**Southern Nevada Sports Hall of Famer, Steve Carp’s returns to SinBin.vegas for the 2019-20 season. His weekly column publishes every Sunday during the Golden Knights season and is brought to you by the Jimmerson Law Firm.**
I was driving home following Sunday’s preseason finale at T-Mobile Arena and I passed by the United Blood Services facility on West Charleston. I actually pass by it often on my way to my job as editor at Gaming Today. And every time I do, my thoughts circle back to October 3, 2017.
Why October 3rd?
It was less than 24 hours following the massacre across from Mandalay Bay where the Route 91 Harvest Festival become a killing zone. A deranged gunman let loose a barrage of death and destruction, cutting short the lives of 58 people he didn’t even know while wounding hundreds of others and changing the collective psyche Las Vegas forever.
I was one of the last to leave T-Mobile Arena following the Golden Knights’ final preseason game against San Jose. I left about 10 minutes before the shooting started. I’ve talked in the past about that evening, how my phone kept pinging with texts, ringing with calls, family and friends asking if everything was O.K. Watching the grim news unfold on the 11 p.m. news and knowing even though I covered hockey, my life was about to change.
Which brings me to October 3rd.
The Knights practiced at City National Arena that morning. As you can imagine, it was a somber atmosphere. As the players were on the ice, team management and staff were hard at work, trying to figure out how best the Knights could assist in the community while at the same time, having to quickly pivot from what they planned to do for the pregame ceremony for the October 10th home opener vs. Arizona. Remember, the Knights were scheduled to open on the road that Friday at Dallas, then travel to Arizona the next night.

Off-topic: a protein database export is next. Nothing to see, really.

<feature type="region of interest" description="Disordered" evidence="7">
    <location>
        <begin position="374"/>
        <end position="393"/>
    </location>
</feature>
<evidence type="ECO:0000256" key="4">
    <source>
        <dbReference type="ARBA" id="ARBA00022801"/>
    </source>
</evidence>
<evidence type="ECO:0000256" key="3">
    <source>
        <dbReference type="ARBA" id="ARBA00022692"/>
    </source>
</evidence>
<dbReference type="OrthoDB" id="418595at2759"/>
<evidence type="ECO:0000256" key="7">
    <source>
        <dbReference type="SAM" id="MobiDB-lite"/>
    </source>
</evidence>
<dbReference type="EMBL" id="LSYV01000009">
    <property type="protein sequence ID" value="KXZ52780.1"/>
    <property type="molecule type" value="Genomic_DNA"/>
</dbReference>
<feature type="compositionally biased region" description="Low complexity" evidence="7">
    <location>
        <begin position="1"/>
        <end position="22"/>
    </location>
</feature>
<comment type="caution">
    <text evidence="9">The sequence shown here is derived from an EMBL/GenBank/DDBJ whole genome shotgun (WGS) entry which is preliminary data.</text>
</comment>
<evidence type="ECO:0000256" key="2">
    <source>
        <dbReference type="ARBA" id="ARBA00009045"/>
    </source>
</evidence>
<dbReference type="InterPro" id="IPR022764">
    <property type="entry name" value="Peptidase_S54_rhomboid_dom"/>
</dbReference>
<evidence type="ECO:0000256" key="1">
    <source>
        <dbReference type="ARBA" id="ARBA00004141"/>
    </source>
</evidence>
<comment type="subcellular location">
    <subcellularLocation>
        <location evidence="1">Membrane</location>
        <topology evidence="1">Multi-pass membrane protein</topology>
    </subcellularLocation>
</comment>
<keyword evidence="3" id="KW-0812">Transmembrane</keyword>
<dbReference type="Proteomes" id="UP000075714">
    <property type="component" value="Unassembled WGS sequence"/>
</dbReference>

As the players practiced, people were lining up at blood facilities all over Southern Nevada. At the United Blood Services on Charleston, the line snaked out the door and around the building as people waited hours to donate.
Most of the Knights players visited the blood bank. Many were at Metropolitan Police headquarters to meet with the police and other first responders who had performed so bravely hours before, preventing the death toll from climbing even higher. Still others went to the Family Assistance Center at the Las Vegas Convention Center to try and console families who were dealing with the loss or the injury of loved ones.
Remember, save for Deryk Engelland, none of the players and coaches had lived in Las Vegas. This was still a new place. Many were still trying to figure out how to get around the city. Sure, they knew how to get to practice and to the arena for games. They knew how to get to the Strip. But I’ll bet none of them knew where United Blood Services was. Or where Metro headquarters was. Or even the Convention Center. So for the players, this was surreal.
Remember, 10 Golden Knights got caught up in this the night before as they were at the Cosmopolitan having a team postgame dinner when the hotel was locked down along with everything else on the Strip. They had no idea what was really going on.
But by the morning of October 3rd, everyone knew. And to a man, they quickly did what they could to comfort the community which had already embraced them as its team, which had already invested, both financially and emotionally in them. Giving back? That was the easy thing to do. But to do it tastefully and respectfully? That was the tricky part.
The team was noticeably visible. And it cemented the bond between the city and its new hockey team. Las Vegas was going to need time to heal, time to get through this, and the Golden Knights made sure they would be with the city every step of the way.
And that is why this city loves the Golden Knights.